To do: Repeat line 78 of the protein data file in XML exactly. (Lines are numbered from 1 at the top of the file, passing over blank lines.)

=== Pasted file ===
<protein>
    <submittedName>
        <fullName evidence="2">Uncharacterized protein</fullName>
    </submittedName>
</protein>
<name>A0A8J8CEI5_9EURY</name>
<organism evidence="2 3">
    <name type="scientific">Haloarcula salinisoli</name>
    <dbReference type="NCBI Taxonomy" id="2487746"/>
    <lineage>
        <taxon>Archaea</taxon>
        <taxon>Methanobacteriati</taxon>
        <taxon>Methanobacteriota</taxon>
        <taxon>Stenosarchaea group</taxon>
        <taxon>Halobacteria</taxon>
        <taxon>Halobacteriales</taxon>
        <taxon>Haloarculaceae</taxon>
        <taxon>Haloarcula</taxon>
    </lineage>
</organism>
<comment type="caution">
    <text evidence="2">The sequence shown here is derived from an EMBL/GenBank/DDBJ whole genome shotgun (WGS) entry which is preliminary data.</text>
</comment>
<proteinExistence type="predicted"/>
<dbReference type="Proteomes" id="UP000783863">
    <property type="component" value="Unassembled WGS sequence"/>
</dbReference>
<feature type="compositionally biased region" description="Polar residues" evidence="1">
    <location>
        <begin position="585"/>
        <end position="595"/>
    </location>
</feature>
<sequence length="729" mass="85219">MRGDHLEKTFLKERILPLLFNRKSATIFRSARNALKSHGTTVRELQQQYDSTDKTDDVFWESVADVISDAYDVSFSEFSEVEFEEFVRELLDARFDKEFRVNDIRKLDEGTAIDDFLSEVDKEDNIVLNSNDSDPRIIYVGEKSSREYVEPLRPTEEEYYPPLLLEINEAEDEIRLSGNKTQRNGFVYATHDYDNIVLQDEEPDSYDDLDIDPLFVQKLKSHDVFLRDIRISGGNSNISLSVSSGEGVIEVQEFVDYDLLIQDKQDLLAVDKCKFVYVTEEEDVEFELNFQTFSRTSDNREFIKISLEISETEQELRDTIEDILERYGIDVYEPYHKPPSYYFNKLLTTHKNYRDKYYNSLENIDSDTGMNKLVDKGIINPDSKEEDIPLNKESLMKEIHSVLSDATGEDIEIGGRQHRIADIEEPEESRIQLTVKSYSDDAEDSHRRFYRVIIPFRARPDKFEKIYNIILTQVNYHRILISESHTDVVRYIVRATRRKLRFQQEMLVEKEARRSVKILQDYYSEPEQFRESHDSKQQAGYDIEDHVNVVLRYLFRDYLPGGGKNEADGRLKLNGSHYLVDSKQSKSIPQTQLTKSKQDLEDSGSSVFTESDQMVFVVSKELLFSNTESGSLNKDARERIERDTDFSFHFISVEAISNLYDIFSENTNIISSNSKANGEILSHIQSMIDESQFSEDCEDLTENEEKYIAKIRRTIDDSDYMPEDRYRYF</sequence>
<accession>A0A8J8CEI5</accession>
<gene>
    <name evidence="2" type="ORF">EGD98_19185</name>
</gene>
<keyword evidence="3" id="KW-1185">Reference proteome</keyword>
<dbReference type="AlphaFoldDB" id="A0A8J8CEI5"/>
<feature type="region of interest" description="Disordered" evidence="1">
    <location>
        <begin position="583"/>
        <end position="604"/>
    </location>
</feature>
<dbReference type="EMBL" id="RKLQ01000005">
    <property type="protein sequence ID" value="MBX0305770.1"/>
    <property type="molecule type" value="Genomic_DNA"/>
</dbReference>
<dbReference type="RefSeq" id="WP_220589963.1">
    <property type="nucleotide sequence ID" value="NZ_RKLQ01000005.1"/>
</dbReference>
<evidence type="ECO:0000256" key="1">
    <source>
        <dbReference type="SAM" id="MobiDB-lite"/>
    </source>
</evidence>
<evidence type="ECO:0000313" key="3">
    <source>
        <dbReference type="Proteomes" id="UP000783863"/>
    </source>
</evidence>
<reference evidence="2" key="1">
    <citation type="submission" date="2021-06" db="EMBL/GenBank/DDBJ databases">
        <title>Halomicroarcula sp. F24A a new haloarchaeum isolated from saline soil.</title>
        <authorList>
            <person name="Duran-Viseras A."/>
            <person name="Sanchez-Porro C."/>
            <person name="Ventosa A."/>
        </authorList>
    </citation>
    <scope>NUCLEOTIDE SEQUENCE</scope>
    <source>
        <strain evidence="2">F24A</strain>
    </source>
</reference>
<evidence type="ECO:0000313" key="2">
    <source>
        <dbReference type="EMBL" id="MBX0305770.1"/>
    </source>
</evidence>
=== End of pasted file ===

<evidence type="ECO:0000313" key="2">